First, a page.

www.ttclub.com


[1] International Maritime Organization www.imo.org

[2] International Labour Organization www.ilo.org

[3] United Nations Economic Commission for Europe www.unece.org

Young International Freight Forwarder of the Year announced

Umair Aamir Sheikh

Geneva/London, 10 December 2020 – FIATA International Federation of Freight Forwarders Associations and TT Club announce the 2020 winner of the Young International Freight Forwarder of the Year Award (YIFFYA). Umair Aamir Sheikh from the Pakistan International Freight Forwarders Association, and Asia-Pacific regional winner, is awarded this year’s global award.

The YIFFYA demonstrates recognition by FIATA, and TT Club as a sponsoring partner of the award, of the need to develop quality in the freight forwarding industry and reward young talent. For over 20 years, the YIFFYA has been providing valuable training opportunities for young freight forwarders in the industry.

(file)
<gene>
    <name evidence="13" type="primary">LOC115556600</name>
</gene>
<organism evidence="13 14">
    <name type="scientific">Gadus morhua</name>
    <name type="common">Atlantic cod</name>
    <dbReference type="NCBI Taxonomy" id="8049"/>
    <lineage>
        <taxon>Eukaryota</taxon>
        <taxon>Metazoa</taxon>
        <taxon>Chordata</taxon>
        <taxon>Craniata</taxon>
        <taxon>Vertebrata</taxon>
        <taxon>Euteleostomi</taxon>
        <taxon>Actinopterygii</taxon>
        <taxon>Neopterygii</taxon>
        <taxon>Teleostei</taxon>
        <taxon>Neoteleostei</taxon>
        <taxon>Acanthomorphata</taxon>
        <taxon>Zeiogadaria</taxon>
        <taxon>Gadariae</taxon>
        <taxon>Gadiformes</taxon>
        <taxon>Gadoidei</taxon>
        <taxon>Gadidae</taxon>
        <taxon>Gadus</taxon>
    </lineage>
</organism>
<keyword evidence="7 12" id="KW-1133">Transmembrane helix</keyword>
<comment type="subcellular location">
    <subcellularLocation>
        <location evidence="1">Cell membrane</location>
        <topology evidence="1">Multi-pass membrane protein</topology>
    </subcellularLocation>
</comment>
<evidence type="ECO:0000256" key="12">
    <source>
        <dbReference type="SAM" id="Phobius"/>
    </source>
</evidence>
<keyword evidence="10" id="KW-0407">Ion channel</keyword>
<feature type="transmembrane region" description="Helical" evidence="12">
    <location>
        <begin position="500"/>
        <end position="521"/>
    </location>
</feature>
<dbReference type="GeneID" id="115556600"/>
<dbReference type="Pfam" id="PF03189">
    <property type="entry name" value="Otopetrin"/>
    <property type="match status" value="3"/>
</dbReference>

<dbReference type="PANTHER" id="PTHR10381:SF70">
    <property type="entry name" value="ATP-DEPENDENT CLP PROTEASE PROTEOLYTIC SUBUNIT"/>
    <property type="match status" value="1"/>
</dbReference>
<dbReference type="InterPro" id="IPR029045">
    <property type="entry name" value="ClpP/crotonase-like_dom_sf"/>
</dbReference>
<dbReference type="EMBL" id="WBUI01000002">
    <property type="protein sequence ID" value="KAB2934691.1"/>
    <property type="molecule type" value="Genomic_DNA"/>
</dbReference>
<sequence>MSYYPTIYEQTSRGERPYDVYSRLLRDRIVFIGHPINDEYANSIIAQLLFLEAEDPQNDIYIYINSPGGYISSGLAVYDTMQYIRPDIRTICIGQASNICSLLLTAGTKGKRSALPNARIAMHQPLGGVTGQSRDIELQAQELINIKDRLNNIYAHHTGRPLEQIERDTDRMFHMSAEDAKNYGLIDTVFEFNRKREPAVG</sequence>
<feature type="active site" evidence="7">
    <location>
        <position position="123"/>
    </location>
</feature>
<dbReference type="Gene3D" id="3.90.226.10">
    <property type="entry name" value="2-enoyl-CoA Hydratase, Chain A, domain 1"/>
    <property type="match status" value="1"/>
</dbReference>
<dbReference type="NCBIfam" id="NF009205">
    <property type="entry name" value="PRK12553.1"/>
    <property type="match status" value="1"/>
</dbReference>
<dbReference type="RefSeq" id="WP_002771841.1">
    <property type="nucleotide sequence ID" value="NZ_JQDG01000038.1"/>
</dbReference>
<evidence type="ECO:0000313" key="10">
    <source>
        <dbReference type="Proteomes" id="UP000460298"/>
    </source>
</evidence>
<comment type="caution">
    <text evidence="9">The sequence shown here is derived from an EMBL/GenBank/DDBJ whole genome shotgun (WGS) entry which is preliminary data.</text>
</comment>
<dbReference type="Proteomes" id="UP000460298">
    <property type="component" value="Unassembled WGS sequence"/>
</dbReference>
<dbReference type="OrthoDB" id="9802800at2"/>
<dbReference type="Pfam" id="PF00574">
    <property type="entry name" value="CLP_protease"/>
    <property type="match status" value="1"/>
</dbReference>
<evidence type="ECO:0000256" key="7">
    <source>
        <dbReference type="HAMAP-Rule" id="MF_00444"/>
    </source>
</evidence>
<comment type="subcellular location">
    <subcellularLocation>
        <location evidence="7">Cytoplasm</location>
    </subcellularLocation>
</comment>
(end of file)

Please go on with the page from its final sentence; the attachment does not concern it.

“In the face of such a difficult year due to the pandemic, we are heartened to receive very high-quality dissertations from all four FIATA regions,” said Thomas Sim, FIATA Senior Vice President. “Candidates have demonstrated tenacity, versatility and high standards of research and applications in their various domains and areas of operations. FIATA’s continuous efforts towards nurturing and motivating the youth in logistics and freight forwarding will persist in the face of our industry’s disruption and digital transformation.”